Review by Peter Gray
Director: Zak Hilditch
Cast: Nathan Phillips, Jessica de Gouw, Angourie Rice, David Henshall, Kathryn Beck, Sarah Snook
Classification: MA15+ (Strong Themes, Violence, Sex Scenes and Coarse Language)
THE sun-drenched suburbs of Perth, Western Australia aren’t exactly the most remarkable of locations to play out the end of the world, but for ‘These Final Hours’ the everyday surroundings we’re presented with are as valid as any other locale to see out the end of days as we know it.
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Sparing the audience any scientific details about the inevitable armageddon, writer/director Zak Hilditch instead wants us up to speed with his characters, people who are long past the questioning stage and preparing for their own demise.
Specifically focused on the last 12 hours of existence – the film occasionally offering us reports of the remainder of the world through David Field’s amateur radio announcer – the self-absorbed Jimmy (Nathan Phillips) is our guide as such as we’re introduced to him during a heated sexual exchange with his mistress Zoe (Jessica de Gouw) at her beachside residence. Wanting nothing more than to see out her time with Jimmy, Zoe blindsides him when she announces her pregnancy which only fuels his desire to leave even more. Unable to deal with the knowledge of never fathering his own child, he sets off to a hedonistic end-of-days bash to be with his girlfriend Vicki (Kathryn Beck), who’s raving her pain away with her unhinged brother Freddy (Daniel Henshall).
Initially promising an oppressive horror film similar to ’28 Days Later’ during the earlier scenes as Jimmy’s route is threatened with random citizens killing and looting at any expense, ‘These Final Hours’ settles on something a little more grim in the ugliness of human nature as Jimmy rescues young Rose (Angourie Rice) from a duo of perverted attackers. Reluctantly assuming the position of guardian, Jimmy sets out to return Rose to her parents, leading to an unsurprising sprout in maturity for the party boy whose conscience is obviously slanted due to his own feelings of (stunted) impending fatherhood.
Whilst it is easy to criticise the film for failing to offer extensive backgrounds on its characters, particularly Jimmy, it’s just as easy to argue that personal history isn’t what defines someone in a situational crisis, and Hilditch presents enough subtle nuances throughout for Jimmy’s change of heart to still emotionally resonate. It’s also a credit to star Phillips (certainly all grown up from his time as John Jarratt’s victim in the original ‘Wolf Creek’) whose rugged magnetism and likeability keep both Jimmy and the film afloat when it starts to derail; the aforementioned party sequence the main culprit as it overstays its welcome and presents a slew of frustrating characters, including the usually charming Sarah Snook (‘Not Suitable For Children’) as an unbalanced party-goer convinced Rose is her daughter.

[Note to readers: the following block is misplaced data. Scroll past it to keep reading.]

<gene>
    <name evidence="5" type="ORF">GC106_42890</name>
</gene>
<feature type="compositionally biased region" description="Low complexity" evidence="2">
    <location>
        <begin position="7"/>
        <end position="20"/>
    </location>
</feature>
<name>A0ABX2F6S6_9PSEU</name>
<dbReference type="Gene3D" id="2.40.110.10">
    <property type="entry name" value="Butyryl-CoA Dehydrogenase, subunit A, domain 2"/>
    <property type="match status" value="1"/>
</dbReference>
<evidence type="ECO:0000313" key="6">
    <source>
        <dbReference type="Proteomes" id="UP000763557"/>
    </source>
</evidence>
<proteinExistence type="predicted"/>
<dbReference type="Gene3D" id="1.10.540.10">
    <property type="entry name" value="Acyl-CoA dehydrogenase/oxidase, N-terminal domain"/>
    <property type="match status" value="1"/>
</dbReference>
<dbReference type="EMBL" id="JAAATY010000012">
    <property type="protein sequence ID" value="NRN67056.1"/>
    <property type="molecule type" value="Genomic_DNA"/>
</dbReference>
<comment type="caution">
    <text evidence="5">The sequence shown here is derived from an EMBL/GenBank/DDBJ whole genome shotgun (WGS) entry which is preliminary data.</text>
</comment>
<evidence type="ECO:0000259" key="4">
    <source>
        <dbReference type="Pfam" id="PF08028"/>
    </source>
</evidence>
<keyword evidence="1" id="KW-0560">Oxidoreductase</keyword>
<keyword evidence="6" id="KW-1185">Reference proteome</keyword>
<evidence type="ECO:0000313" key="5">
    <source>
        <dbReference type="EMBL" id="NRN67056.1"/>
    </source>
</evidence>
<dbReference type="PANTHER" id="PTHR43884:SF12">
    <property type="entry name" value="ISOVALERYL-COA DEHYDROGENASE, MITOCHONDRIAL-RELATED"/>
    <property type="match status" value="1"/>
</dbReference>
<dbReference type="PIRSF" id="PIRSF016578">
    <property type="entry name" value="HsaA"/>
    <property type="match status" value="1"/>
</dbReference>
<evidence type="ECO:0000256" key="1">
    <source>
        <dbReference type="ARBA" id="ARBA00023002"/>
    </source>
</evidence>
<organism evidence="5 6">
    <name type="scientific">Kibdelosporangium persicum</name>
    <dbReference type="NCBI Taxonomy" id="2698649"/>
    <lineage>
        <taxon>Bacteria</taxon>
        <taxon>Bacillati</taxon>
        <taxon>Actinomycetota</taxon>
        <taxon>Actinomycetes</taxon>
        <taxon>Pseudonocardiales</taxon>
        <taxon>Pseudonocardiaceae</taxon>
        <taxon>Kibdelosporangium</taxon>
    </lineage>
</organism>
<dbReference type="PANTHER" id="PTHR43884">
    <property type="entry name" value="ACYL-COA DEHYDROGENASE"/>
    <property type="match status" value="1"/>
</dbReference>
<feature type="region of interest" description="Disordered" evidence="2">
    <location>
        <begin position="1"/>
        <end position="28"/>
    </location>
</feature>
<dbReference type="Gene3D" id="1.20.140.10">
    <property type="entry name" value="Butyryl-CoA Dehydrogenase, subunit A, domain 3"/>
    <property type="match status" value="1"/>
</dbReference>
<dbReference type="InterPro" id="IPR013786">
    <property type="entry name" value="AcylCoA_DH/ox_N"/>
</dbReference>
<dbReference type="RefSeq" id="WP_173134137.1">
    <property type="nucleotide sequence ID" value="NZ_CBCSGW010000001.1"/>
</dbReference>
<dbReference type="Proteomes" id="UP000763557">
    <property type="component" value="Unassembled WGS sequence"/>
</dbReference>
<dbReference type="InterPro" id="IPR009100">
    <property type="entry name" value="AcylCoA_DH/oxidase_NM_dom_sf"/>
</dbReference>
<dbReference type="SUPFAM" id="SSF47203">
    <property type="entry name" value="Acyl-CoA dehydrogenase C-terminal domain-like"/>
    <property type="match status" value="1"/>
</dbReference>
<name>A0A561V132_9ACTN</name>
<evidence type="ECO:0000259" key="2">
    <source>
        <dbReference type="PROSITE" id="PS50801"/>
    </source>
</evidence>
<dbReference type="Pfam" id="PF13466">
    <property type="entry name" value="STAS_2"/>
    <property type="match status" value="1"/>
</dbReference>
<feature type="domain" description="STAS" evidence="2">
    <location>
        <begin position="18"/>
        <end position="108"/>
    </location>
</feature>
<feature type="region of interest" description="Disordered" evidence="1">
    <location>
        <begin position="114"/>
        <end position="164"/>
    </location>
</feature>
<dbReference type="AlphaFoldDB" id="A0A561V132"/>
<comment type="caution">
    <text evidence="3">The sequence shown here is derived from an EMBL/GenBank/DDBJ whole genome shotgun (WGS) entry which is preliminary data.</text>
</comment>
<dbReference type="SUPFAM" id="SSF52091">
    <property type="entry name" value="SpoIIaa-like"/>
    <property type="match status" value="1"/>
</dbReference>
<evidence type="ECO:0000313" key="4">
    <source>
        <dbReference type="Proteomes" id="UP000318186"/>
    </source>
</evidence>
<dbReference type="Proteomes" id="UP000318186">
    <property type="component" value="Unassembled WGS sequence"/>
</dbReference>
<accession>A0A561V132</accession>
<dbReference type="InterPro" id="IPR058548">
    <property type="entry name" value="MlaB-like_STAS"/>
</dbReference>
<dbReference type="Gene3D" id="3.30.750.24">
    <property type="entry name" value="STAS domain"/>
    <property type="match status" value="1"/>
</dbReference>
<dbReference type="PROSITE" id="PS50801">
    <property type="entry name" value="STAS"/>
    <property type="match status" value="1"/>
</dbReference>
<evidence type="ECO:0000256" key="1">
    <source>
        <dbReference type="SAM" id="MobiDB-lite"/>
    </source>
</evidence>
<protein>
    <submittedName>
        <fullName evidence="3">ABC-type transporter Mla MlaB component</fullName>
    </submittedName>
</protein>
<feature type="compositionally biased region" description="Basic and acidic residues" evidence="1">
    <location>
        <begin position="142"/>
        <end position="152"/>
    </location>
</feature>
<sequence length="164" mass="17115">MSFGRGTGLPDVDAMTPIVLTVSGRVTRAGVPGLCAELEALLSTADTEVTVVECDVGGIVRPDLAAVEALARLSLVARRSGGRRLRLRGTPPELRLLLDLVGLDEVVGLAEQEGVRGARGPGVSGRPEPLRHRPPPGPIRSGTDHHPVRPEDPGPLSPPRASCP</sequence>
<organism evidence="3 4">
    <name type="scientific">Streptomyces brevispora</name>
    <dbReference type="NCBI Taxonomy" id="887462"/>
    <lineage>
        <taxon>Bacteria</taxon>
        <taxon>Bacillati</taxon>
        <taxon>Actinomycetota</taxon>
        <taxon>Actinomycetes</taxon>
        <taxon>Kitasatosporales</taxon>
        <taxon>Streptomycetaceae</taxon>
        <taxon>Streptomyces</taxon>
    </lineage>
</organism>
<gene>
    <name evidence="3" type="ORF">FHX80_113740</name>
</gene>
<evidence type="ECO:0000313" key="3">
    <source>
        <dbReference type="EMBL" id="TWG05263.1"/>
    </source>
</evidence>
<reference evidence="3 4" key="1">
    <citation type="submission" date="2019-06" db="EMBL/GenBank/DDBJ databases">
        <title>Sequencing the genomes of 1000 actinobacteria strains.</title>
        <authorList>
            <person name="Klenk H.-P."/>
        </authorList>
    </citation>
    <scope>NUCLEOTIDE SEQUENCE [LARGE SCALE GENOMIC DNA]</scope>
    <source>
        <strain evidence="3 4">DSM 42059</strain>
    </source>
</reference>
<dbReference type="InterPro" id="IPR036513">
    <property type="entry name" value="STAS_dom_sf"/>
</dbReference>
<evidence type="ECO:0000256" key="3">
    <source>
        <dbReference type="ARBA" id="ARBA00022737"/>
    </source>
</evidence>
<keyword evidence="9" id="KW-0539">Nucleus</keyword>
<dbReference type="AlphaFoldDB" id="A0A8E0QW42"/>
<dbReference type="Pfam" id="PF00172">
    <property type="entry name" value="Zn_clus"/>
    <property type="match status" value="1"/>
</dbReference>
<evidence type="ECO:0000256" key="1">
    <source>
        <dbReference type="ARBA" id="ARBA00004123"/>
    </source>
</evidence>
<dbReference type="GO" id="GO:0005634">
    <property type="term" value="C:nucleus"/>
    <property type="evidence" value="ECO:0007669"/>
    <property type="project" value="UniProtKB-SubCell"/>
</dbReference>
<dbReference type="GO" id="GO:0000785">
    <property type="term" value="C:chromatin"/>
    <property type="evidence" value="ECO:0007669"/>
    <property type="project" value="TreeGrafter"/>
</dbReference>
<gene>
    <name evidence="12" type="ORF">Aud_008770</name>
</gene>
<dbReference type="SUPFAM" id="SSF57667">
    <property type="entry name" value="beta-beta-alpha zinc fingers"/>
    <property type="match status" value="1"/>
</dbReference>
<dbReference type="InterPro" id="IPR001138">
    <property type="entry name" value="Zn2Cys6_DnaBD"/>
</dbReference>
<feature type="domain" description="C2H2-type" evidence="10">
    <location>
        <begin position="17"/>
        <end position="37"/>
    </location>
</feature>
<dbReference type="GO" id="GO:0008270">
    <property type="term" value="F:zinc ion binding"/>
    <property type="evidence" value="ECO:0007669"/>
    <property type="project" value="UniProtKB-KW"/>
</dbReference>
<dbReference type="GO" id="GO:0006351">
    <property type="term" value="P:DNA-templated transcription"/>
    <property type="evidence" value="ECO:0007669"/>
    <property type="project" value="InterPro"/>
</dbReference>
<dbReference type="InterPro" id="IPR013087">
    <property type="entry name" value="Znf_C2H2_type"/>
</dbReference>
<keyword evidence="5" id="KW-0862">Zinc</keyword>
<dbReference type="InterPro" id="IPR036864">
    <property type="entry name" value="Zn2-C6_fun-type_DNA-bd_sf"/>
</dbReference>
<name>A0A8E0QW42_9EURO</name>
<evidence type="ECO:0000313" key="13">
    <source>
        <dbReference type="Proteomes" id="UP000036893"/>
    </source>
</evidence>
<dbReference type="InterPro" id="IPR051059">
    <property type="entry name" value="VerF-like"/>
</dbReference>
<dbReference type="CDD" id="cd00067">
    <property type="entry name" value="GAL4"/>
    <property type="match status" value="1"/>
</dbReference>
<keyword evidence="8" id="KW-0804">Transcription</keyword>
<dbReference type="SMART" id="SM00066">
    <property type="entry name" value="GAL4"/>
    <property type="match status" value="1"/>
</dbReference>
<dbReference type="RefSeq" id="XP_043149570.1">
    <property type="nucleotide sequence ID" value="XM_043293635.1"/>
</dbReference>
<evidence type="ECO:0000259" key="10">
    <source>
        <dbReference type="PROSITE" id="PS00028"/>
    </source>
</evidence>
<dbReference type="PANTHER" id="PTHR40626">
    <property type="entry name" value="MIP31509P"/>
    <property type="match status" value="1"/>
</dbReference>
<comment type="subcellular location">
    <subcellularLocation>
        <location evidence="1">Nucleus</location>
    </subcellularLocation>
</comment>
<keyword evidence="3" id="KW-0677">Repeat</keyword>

Though her character is particularly shrill, the shallow Vicki is thankfully redeemed by a suitable turn from Beck, resulting in a spectacular, and relatable, meltdown whilst there’s plenty of heart to be found in Lynette Curran’s role as Jimmy’s mother who has all but given up on her son and, as it would be, can’t quite tailor the goodbye she knows is the last. The real star of the piece though is Rice whose beautifully balanced performance is the perfect catalyst for Jimmy to change his ways, and it’s the little moments between the two that provide the lightest flicker of a spark amongst the ugly darkness that surrounds them.
Technically speaking the film looks and sounds above its miniscule budget, with the sound design dancing between mayhem and controlled silence, and the look of the film dazed in a yellow hue which acts as both the scorching Australian sun and the haze of forthcoming woe. Easy to praise as a solid Australian film, ‘These Final Hours’ is simply a solid film that happens to be Australian.
My rating: 4/5